Zelensky warns Ukraine generals that getting involved in politics puts country’s unity at risk

Zelensky warns Ukraine generals that getting involved in politics puts country’s unity at risk

UKRAINE’S President Zelensky warned generals that getting involved in politics put national unity at risk.

The warning followed a spat with Commander-in-Chief General Valeriy Zaluzhny who said the war with Russia was at a stalemate and that a breakthrough was unlikely.

AFPPresident Zelensky warned his generals to stay out of politics amid a row with Gen Zaluzhny[/caption]

Zelensky, 45, rebuked Gen Zaluzhny, 50, for his claims.

When The Sun asked Mr Zelensky about relations with his commanders, the president said generals who entered politics made a mistake.

He also warned top brass risked being disobeyed by their soldiers if they became political.

Zelensky spoke of the Ukrainian commanders who went into politics after 2014, when Russia annexed Crimea.

He said: “Various political forces are pushing the military into politics.

“It was after 2014, when each political party wanted some military men, stars of the war, and I believe that was a very big mistake.

“They were pushed to politics because they were all destroyed, reputation etc.”

Gen Zaluzhny’s supporters stencilled his portrait in liberated cities last year.

He was widely credited with masterminding Ukraine’s resistance. And Zaluzhny is rumoured to be a potential rival to Zelensky if he decides to become a politician.

In a thinly veiled message to commanders, Zelensky said: “If a military man decided to do politics, it is his right, then he should enter politics and then he can’t deal with war.

“If you manage war keeping in mind that tomorrow you will do politics or elections, then in your words and on the front line you behave as a politician and not as a military man, and I think that is a huge mistake.”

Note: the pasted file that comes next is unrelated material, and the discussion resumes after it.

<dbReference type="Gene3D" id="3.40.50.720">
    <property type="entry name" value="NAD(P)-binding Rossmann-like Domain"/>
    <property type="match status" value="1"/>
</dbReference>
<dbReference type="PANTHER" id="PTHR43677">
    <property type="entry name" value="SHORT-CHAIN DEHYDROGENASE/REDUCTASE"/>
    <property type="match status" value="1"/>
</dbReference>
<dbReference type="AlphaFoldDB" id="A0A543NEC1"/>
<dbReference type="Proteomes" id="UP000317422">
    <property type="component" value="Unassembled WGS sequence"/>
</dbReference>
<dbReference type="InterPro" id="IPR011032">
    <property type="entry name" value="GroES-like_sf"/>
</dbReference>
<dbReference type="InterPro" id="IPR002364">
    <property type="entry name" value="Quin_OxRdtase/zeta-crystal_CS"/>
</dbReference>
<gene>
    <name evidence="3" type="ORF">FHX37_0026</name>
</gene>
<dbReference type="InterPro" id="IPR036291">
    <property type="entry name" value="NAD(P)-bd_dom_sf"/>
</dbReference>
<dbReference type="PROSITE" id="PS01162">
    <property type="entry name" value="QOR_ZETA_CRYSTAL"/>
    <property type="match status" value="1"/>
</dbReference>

Zelensky also warned that soap-box soldiers risked insubordination which would threaten Ukraine’s unity.

He added: “With all the respect to Gen Zaluzhny and to all the commanders who are on the battlefield, there is an absolute understanding of the hierarchy and that is it, and there can’t be two, three, four, five.

“It is one, in accordance with the law and in times of war this can’t even be discussed. That does not lead to the unity of the nation.”

Gen Zaluzhny told The Economist that the front lines were reaching a World War One-style stalemate because both sides had similar technology.

He claimed breaking the deadlock would require drones and better electronic warfare to detect incoming rockets.

He said: “There will most likely be no breakthrough.”

Zelensky responded: “In the morale, there is no stalemate.

“We are at our home. Russians are on our land. Therefore there is no stalemate.

“In regards to the sky, there is no stalemate. Russians have more power in that.”

Zelensky went on to sack one of Gen Zaluzhny’s deputies in charge of special forces.

Dan CharityThe Ukrainian President spoke to The Sun’s Jerome Starkey inside his heavily fortified Kyiv headquarters[/caption]


Zelensky with News Corp & Fox Corp team

By Jerome Starkey

PRESIDENT Zelensky thanked reporters for their bravery after inviting Lachlan Murdoch, the Chief Executive Officer of Fox Corp and the Chairman of News Corp, to visit Ukraine.

Mr Murdoch took with him a journalist from each company — Benjamin Hall of Fox News and Jerome Starkey, Defence Editor of The Sun.

In a press release Mr Zelensky “thanked the representatives of the media group for comprehensive coverage of Ukraine’s fight against Russian aggression and for telling about Russian atrocities despite the risks to themselves”.

Last March, a group of Fox News journalists came under Russian fire in Horenka, outside Kyiv. Cameraman Pierre Zakrzewski and Ukrainian fixer Oleksandra Kuvshynova were killed.

Brit Benjamin Hall was severely wounded, losing part of a leg on one side and a foot on the other, and also has limited function of a hand and one eye.

President Zelensky awarded him the Order of Merit, III class, for his “outstanding personal contribution to strengthening interstate co-operation, ­support for Ukraine’s independence and territorial integrity”.

It was his first visit to Ukraine since he was catastrophically injured.

The President thanked Mr Murdoch for his visit and “emphasised that it is a very important signal of support at the time when the world’s attention is blurred by other events”.

Jerome, The Sun’s award-winning Defence Editor, has reported from the Ukraine front line since the war started.

Mr Zelensky said: “All this time, ­journalists, cameramen, editors, photographers, drivers have been on the front line.

“It is thanks to journalists from many countries that we now have such support in the world.”

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